Step one:  Select container:

I used this low bowl I found at Goodwill.  While modern, it has the vintage look I love and the orange will pop against my aqua walls.  Goodwill and other thrift stores are a great place to lay in a variety of containers and vases;  I prefer opaque ones such as this to clear glass---this way I don't have to worry what the stems and water looks like.

Step two:  Select and prepare filler.:

I'll be honest; I don't know what this foliage is....it comes from a pre-exiting bush.  However, as a rule, you want to look for foliage that has waxy, sturdy leaves...think camelia, gardenia, holly, etc.  If you have small children or pets that might mess with the foliage, do a quick web search to make sure it's not toxic.

Remove any leaves that would be below the water line---this helps keep the water from spoiling and it also makes it easier for the plant to stay hydrated---it's not tring to wick moisture for leaves you won't see above the container.  And, most important, please cut the foliage to fit container---nothing looks more amateur than long stems straggling out of a low vase.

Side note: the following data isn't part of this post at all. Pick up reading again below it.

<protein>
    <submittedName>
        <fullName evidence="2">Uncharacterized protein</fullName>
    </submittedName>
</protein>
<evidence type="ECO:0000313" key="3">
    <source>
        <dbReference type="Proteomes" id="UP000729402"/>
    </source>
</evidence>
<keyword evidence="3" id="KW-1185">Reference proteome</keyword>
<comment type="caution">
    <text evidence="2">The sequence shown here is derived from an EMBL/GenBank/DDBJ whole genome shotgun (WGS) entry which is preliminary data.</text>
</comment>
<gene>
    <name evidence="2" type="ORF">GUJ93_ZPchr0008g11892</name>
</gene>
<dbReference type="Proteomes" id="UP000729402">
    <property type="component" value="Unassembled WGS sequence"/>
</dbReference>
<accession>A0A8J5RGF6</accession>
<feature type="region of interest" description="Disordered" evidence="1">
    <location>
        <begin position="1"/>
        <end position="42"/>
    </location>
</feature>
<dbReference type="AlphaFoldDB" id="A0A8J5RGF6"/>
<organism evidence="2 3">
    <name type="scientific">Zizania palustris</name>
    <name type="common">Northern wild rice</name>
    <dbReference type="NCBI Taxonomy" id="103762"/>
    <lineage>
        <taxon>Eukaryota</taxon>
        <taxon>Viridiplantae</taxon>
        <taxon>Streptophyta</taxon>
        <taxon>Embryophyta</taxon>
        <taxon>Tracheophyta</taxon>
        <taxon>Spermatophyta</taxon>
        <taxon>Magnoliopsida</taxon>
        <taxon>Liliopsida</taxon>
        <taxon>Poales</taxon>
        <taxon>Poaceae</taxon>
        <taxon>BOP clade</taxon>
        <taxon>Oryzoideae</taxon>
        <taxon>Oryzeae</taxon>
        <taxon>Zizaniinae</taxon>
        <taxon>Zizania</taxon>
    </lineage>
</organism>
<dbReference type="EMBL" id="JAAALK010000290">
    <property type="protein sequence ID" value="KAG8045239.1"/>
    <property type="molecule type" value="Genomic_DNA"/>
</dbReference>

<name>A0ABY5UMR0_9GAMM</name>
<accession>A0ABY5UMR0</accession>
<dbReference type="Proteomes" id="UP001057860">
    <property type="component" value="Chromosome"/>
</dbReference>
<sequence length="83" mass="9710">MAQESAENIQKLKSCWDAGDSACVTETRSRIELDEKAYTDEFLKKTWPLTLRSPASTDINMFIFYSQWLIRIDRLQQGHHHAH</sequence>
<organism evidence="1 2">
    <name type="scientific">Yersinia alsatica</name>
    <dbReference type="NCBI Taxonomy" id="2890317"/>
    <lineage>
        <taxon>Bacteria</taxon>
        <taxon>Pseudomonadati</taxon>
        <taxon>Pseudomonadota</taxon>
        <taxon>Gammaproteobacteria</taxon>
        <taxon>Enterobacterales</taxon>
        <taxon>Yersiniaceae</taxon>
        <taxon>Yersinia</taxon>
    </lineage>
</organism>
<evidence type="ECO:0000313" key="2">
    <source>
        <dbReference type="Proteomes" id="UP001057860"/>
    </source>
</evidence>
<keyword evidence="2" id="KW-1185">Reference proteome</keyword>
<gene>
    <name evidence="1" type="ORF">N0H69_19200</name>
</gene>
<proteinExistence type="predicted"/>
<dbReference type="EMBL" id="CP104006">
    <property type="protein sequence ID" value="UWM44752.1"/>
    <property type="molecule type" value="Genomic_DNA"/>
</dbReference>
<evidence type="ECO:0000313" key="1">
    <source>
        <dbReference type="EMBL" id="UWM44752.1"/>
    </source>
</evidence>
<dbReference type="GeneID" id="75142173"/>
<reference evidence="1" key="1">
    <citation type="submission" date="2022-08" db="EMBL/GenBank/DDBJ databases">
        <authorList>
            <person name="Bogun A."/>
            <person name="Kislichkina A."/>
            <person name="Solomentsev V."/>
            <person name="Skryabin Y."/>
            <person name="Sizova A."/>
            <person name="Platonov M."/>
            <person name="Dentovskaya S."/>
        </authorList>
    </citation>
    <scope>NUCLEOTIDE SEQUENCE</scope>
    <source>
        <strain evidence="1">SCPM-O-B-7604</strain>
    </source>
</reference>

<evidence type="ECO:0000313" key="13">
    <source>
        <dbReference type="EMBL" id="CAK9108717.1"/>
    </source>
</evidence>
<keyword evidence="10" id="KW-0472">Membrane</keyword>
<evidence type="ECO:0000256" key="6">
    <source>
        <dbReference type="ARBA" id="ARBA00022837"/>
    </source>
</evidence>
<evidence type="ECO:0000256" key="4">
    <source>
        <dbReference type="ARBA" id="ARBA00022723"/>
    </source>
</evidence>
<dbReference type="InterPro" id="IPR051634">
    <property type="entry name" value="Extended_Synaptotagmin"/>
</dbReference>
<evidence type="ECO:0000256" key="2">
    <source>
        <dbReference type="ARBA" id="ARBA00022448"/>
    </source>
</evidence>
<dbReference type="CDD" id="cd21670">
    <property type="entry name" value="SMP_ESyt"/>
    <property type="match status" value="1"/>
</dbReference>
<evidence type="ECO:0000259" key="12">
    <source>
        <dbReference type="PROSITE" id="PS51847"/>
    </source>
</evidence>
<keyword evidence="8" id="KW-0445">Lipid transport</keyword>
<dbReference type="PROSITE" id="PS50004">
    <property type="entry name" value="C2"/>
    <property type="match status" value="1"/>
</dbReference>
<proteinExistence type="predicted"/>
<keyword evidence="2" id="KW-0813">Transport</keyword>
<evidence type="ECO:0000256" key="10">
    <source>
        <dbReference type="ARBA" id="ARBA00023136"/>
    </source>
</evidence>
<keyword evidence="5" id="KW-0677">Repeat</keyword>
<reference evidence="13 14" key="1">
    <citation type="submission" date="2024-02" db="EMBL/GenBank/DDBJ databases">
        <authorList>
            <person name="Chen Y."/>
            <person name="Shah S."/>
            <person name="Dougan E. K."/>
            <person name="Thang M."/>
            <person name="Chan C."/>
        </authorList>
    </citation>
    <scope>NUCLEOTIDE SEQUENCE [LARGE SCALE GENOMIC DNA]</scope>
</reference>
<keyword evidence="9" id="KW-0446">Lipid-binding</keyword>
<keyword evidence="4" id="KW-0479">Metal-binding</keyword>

I like to smash the ends of woody stems to help with absorption.

A good trick is to mimic the shape of the container with the filler---see how it forms a low round shape?

Step 3:  Add the filler:

I used the spiky flowers of my basil plant.  See how the spikes break the low mass of the arrangement?

Step 4:  Add the spiller:

I used Purple hearts (be careful---the sap can irritate some skins) for a touch of color and to spill from the bottom of the container.

Arrangement in place.

A Fresh Start:: The power of optimism and a can of white paint

A new reading nook to start off a new year.